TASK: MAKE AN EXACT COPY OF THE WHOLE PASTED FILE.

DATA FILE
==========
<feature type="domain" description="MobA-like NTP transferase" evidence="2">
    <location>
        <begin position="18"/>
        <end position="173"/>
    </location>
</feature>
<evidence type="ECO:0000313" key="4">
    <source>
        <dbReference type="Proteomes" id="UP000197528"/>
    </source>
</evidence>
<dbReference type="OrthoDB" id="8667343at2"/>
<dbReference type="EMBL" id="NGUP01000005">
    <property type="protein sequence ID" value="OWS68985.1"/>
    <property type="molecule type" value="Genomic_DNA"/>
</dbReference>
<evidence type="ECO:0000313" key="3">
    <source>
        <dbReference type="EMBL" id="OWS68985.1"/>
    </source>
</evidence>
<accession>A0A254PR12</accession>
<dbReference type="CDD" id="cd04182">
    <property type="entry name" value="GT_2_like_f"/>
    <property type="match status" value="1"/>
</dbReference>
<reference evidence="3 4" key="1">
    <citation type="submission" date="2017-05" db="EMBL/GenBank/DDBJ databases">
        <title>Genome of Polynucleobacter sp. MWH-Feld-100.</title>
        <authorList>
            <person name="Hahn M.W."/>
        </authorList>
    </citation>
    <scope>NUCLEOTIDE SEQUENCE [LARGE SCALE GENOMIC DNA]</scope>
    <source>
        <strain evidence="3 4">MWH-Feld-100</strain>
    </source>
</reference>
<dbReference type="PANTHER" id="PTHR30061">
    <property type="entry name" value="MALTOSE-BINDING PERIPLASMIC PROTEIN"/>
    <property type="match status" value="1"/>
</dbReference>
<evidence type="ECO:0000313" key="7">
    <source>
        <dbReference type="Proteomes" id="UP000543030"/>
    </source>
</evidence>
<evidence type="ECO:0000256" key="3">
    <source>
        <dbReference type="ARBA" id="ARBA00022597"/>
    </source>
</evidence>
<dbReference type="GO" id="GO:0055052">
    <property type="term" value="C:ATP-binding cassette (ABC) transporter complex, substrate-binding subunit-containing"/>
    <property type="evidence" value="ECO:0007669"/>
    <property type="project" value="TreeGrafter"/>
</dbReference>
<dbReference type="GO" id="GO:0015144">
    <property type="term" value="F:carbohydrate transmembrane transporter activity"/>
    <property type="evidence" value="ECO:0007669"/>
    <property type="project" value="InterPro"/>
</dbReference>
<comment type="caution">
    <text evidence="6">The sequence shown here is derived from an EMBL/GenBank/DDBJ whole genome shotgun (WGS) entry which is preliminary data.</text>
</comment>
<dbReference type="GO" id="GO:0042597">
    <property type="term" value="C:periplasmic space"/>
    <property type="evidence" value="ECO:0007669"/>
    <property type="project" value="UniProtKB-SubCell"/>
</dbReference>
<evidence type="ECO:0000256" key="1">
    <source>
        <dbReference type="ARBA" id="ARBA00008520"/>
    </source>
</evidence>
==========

<feature type="domain" description="MobA-like NTP transferase" evidence="2">
    <location>
        <begin position="18"/>
        <end position="173"/>
    </location>
</feature>
<evidence type="ECO:0000313" key="4">
    <source>
        <dbReference type="Proteomes" id="UP000197528"/>
    </source>
</evidence>
<dbReference type="OrthoDB" id="8667343at2"/>
<dbReference type="EMBL" id="NGUP01000005">
    <property type="protein sequence ID" value="OWS68985.1"/>
    <property type="molecule type" value="Genomic_DNA"/>
</dbReference>
<evidence type="ECO:0000313" key="3">
    <source>
        <dbReference type="EMBL" id="OWS68985.1"/>
    </source>
</evidence>
<accession>A0A254PR12</accession>
<dbReference type="CDD" id="cd04182">
    <property type="entry name" value="GT_2_like_f"/>
    <property type="match status" value="1"/>
</dbReference>
<reference evidence="3 4" key="1">
    <citation type="submission" date="2017-05" db="EMBL/GenBank/DDBJ databases">
        <title>Genome of Polynucleobacter sp. MWH-Feld-100.</title>
        <authorList>
            <person name="Hahn M.W."/>
        </authorList>
    </citation>
    <scope>NUCLEOTIDE SEQUENCE [LARGE SCALE GENOMIC DNA]</scope>
    <source>
        <strain evidence="3 4">MWH-Feld-100</strain>
    </source>
</reference>
<dbReference type="PANTHER" id="PTHR30061">
    <property type="entry name" value="MALTOSE-BINDING PERIPLASMIC PROTEIN"/>
    <property type="match status" value="1"/>
</dbReference>
<evidence type="ECO:0000313" key="7">
    <source>
        <dbReference type="Proteomes" id="UP000543030"/>
    </source>
</evidence>
<evidence type="ECO:0000256" key="3">
    <source>
        <dbReference type="ARBA" id="ARBA00022597"/>
    </source>
</evidence>
<dbReference type="GO" id="GO:0055052">
    <property type="term" value="C:ATP-binding cassette (ABC) transporter complex, substrate-binding subunit-containing"/>
    <property type="evidence" value="ECO:0007669"/>
    <property type="project" value="TreeGrafter"/>
</dbReference>
<dbReference type="GO" id="GO:0015144">
    <property type="term" value="F:carbohydrate transmembrane transporter activity"/>
    <property type="evidence" value="ECO:0007669"/>
    <property type="project" value="InterPro"/>
</dbReference>
<comment type="caution">
    <text evidence="6">The sequence shown here is derived from an EMBL/GenBank/DDBJ whole genome shotgun (WGS) entry which is preliminary data.</text>
</comment>
<dbReference type="GO" id="GO:0042597">
    <property type="term" value="C:periplasmic space"/>
    <property type="evidence" value="ECO:0007669"/>
    <property type="project" value="UniProtKB-SubCell"/>
</dbReference>
<evidence type="ECO:0000256" key="1">
    <source>
        <dbReference type="ARBA" id="ARBA00008520"/>
    </source>
</evidence>